Samsung Electronics will soon announce its renewable energy plans and green energy targets, joining a slew of global peers transitioning towards clean energy, a person familiar with the matter said.
The world’s biggest chipmaker is late to the renewable energy pledge. Its domestic competitor, SK Hynix, joined the RE100 initiative, which sets a 2050 target for 100% renewable electricity, two years ago.
Companies such as Apple, TSMC and Intel are already among the RE100 initiative’s 350 members that have marked out climate goals.
The timing of the announcement, expected as early as the May 10 inauguration of South Korea’s new president, will bring it on board just as the country’s energy policy is set to turn away from the prior administration’s aggressive push into renewables, and towards a pro-nuclear stance.
“It will be a group-wide announcement that also includes affiliates such as Samsung Display,” a person with direct knowledge of the matter said.
“The entire group will announce its climate goals as well as clean energy targets, including RE100, around when the new administration kicks off,” the source said, asking not to be identified due to the sensitivity of the issue.
The source added that Samsung had discussed with President-elect Yoon Suk-yeol’s transition committee the regulations and hurdles that discourage the use of renewable energy.
Samsung declined to comment, while the CDP, an environmental non-profit organisation that brings together companies seeking to join RE100, said only that an announcement on clean energy and climate goals was expected this year.
“Samsung Electronics told us that it has notified its foreign investors that it would join and announce RE100 within this year,” Kim Tae-han, a senior researcher at the CDP Korean committee, said.
Yoon has also tapped Han Hwa-jin, a climate specialist and outside director at Samsung, to serve as his government’s environment minister.
The timing of Samsung’s RE100 announcement on its green energy plans could depend in part on the appointment of Han’s replacement on the board.
“Samsung needs the legitimacy of all outside directors being present and approving the announcement,” Lee Jong-oh, director at the Korea Sustainability Investing Forum, said.
The Risk Of Not Switching To Renewable Energy
Samsung has long acknowledged the risk of inaction on climate change, estimating based on 2020 revenue that up to 25.8 trillion won ($20.6 billion), or 20%, of its business-to-business sales such as chips could be lost if it does not switch to clean energy.
“Our customers are demanding to produce products using 100% renewable energy to achieve their goals. There is an evident risk that our sales may be affected if these demands are not met,” Samsung said in a statement posted on CDP’s website in 2021.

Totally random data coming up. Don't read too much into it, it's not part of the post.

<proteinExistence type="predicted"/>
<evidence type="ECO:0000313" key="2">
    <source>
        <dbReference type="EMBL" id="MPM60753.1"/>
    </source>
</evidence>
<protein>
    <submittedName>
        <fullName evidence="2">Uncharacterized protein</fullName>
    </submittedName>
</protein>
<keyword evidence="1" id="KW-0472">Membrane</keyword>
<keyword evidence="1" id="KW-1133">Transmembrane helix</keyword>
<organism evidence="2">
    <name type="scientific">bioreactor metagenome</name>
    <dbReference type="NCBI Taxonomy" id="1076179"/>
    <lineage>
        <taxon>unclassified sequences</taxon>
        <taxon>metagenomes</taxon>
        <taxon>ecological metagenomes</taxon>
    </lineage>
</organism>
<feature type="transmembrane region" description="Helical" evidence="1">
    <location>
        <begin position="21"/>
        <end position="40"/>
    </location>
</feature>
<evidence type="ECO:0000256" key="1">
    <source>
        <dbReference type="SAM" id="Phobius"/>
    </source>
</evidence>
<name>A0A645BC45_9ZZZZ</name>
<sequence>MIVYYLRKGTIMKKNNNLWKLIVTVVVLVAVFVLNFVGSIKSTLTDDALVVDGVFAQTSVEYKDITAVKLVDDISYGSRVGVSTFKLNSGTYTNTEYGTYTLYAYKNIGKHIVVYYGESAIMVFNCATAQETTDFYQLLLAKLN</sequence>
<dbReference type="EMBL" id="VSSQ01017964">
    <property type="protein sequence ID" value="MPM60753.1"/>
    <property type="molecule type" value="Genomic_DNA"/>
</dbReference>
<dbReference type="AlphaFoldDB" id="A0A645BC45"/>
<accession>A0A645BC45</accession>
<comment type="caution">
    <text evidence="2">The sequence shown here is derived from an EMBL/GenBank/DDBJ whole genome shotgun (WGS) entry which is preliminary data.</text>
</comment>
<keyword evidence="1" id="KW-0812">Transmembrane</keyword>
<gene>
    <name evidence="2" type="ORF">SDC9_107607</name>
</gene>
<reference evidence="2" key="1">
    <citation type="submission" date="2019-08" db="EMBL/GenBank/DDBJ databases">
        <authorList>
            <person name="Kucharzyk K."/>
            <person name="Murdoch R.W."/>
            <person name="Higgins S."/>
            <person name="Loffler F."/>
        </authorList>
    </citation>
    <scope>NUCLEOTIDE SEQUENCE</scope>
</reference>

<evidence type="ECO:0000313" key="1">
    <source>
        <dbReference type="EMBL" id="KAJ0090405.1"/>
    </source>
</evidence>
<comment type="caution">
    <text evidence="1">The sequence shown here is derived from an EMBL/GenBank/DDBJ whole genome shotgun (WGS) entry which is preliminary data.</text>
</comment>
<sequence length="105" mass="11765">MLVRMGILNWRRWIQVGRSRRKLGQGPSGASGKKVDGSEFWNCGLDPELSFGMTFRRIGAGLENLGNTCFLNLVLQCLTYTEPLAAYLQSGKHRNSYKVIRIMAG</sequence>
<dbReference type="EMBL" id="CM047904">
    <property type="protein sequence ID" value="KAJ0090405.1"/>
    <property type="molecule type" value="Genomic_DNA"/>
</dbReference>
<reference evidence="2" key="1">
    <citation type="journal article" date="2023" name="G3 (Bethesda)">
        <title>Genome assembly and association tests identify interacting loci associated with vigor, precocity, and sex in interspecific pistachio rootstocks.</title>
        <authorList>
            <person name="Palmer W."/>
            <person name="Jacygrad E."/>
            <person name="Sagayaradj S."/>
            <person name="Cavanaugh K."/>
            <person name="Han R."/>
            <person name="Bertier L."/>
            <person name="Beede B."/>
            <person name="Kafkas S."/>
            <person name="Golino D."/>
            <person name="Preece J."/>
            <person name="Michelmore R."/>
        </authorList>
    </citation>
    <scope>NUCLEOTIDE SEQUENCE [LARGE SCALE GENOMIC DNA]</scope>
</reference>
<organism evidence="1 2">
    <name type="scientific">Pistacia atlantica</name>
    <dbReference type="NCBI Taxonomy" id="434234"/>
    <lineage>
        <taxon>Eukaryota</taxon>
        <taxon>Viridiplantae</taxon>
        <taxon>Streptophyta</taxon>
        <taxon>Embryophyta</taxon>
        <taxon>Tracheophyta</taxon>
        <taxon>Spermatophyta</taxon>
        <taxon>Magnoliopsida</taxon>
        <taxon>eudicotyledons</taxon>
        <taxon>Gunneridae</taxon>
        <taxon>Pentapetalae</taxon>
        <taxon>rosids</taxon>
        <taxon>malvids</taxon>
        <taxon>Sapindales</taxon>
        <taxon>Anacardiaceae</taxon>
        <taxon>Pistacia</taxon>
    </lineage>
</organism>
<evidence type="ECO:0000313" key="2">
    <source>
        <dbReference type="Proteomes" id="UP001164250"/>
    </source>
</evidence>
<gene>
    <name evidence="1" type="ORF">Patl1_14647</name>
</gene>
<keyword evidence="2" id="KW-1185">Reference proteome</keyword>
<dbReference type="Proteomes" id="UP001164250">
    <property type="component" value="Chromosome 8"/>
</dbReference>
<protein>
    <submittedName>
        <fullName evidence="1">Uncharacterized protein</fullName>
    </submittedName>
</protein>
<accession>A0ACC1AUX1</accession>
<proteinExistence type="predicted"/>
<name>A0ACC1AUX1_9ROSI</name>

It’s not just B2B customers like Apple, which buys its chips, or consumers who buy its Galaxy smartphones who are concerned about Samsung’s action on climate and green energy.
BlackRock, the fourth-largest institutional investor in Samsung stock according to Eikon data, said in a voting bulletin at its annual shareholders’ meeting last month that investors had only limited access to information on Samsung’s green energy strategies. It also criticised the board for a lack of urgency on climate issues.
Samsung Electronics has already been running its chip factories in China and the United States 100% with renewable electricity since 2019, but they accounted for just 10.7% of its total global energy consumption in 2020.
The Need For An Aggressive Shift To Renewable Energy
Its chip factories in South Korea accounted for 63.5% of its total global electricity use in 2020, and most of its $51.6 billion in profit last year, but ran almost entirely on non-renewable power.
It is building its third chip factory in Pyeongtaek, South Korea, and three more are planned for the city. Once completed, they are projected to consume 21.6 TWh per year, exceeding the entire electricity consumption of Busan, South Korea’s second-largest city with 3.3 million people, according to an opposition lawmaker. Samsung did not dispute the figure.
This raises the stakes for Samsung Electronics’ profitability in South Korea’s energy policy.
While environmental groups have argued that an aggressive shift to renewables is necessary to promote economies of scale, Sonn Yang-hoon, an economics professor at Incheon National University, said Yoon’s more cautious, pro-nuclear approach would help to stabilise electricity prices and let Samsung sustain profitability while moving towards renewables.
“Nuclear power will buy time until renewable energy gets cheaper with technological breakthroughs,” Sonn said. “Samsung Electronics will bide its time until renewable energy prices drop before it carries out RE100 at full throttle.”
The Korea Energy Economics Institute estimates the price of green energy sources solar and wind will fall as much as 55% and 44%, respectively, by 2030 from 2020.
Yoon, who won the March 9 presidential election by the smallest margin in South Korea’s democratic history, aims for an energy mix of 20-25% renewables and 30-35% nuclear by 2030, compared with his predecessor’s target of 70% from renewables and only 6% from nuclear by 2050.
Nuclear power accounted for 29% and renewable energy 6.6% in 2020, Electric Power Statistics Information System data showed.
- Reuters with additional editing by Jim Pollard